You are building an ad campaign. You’ve completed vast amounts of research, worked hard on the creative, media plan and set your goals. Now it’s time to figure out frequency -- how many times a person should see each ad. This task is extremely important. If your ad gets either too many or too few views, the whole campaign can derail.
And once you’ve set the frequency, what is the actual probability of meeting it? Most premium publishers and ad exchanges claim they’ll help advertisers achieve the perfect frequency target, by ensuring that the average frequency meets a set frequency cap. The key word here is average. But is a frequency cap what you need? If you advertise with different premium publishers, how do you choose the cap for each site? How do you avoid overexposure to people visiting more than one of those sites -- or underexposure to those visiting just one?
Achieving average frequency can mean you are not necessarily controlling ad exposure to those people reached. For example, a campaign reaching 1 million people with an average frequency of 10 impressions could mean either of the following:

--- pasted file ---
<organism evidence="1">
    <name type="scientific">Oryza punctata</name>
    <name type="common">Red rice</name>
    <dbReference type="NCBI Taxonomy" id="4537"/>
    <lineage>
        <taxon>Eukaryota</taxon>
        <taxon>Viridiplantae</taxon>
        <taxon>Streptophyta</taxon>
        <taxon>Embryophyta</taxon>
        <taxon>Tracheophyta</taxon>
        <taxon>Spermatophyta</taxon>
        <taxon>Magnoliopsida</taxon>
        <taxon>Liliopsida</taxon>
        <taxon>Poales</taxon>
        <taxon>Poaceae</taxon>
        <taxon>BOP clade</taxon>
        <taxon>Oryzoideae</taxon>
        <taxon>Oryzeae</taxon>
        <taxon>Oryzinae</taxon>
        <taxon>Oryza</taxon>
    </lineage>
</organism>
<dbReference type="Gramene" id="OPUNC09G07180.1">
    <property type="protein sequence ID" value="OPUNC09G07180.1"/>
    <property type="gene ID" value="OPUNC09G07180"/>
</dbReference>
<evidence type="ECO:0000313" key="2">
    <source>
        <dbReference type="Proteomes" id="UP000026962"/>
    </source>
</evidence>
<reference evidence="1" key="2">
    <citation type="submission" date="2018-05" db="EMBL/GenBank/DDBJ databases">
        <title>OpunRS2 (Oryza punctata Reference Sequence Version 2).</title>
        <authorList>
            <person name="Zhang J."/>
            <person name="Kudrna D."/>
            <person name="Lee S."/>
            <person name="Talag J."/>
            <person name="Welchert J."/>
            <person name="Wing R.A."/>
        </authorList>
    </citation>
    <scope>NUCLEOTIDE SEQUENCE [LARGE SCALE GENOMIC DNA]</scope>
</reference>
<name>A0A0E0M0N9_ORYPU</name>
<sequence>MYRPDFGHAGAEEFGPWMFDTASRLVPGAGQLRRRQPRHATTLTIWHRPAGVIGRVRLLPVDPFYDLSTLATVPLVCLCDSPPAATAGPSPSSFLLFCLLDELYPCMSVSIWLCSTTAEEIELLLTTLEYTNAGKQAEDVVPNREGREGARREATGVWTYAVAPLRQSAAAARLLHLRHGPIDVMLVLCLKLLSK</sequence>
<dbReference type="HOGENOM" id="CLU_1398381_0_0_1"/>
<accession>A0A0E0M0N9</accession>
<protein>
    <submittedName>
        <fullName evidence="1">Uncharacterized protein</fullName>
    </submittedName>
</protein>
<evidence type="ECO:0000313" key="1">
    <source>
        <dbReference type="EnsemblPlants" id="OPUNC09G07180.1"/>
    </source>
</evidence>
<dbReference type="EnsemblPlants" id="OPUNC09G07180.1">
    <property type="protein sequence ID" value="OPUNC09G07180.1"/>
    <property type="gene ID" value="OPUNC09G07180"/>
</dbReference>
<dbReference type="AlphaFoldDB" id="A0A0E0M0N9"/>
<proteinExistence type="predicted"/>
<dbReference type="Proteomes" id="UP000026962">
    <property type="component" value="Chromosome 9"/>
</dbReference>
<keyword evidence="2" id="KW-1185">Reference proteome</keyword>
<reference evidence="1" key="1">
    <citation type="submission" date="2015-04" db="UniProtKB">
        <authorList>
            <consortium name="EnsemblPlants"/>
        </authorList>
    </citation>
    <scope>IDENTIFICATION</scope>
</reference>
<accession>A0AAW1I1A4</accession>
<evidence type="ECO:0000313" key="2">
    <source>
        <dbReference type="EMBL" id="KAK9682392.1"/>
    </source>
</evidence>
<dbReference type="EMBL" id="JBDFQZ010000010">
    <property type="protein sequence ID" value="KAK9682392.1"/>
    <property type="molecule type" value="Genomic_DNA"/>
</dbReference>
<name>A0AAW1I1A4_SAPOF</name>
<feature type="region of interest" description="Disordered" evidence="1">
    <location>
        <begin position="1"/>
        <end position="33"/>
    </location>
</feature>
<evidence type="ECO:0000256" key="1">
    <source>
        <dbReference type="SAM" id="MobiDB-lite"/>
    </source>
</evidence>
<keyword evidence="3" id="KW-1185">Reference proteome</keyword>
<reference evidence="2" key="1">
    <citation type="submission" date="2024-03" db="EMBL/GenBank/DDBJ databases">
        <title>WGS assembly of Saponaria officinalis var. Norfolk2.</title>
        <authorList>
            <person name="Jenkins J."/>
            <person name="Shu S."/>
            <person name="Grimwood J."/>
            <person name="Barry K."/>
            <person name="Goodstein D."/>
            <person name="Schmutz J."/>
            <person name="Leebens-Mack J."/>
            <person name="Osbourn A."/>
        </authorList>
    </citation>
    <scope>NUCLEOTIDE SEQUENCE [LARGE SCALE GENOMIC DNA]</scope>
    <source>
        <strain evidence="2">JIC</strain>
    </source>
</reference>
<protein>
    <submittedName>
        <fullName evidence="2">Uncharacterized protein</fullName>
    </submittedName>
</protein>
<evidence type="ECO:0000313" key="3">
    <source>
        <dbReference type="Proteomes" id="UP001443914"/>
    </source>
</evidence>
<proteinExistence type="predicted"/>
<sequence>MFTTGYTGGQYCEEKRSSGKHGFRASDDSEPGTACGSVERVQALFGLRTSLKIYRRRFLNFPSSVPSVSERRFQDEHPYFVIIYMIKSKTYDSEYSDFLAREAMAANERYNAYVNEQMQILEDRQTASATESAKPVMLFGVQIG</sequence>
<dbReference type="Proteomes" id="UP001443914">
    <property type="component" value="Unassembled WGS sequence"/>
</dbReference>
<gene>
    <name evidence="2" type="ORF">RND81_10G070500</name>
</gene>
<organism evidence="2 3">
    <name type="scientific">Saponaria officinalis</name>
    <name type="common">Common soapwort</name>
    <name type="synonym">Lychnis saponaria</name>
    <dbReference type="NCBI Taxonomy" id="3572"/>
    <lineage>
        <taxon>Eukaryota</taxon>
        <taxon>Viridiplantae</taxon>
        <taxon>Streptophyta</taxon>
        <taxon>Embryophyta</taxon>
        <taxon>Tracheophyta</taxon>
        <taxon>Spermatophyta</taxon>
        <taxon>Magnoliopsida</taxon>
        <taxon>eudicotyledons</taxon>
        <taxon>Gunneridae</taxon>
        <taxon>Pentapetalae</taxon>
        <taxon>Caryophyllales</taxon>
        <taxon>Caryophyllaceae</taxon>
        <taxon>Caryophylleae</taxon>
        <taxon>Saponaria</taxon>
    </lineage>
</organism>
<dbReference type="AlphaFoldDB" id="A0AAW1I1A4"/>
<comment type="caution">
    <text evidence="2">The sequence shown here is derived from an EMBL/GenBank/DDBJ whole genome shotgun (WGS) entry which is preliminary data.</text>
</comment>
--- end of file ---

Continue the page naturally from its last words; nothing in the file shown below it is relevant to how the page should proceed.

In the second case, there are again 10 million total impressions, and again an average frequency of 10 impressions. But while the first scenario is successful, the second one scenario misses the target frequency with both under and over exposure.
So what can you do to avoid such a scenario? Instead of looking at average frequency, you can look at frequency buckets: the number of people exposed to an exact number of impressions. In the example above, for example, you’d want to know how many people fall into frequency bucket 10 – that is, how many saw the ad the desired 10 times? In the first scenario, the answer is 1 million; in the second scenario, zero – a total failure. Some advertisers would also consider any user exposed to the ad nine or 11 times a success; they would look at a frequency bucket of 9, 10 or 11 impressions. And again, in the example above, the first scenario would result in the desired 1 million, the second in zero.
The question advertisers should be asking is, “How many people actually had the proper amount of exposure?” Not, “What is the average exposure?”
So avoid averages. And raise the bucket!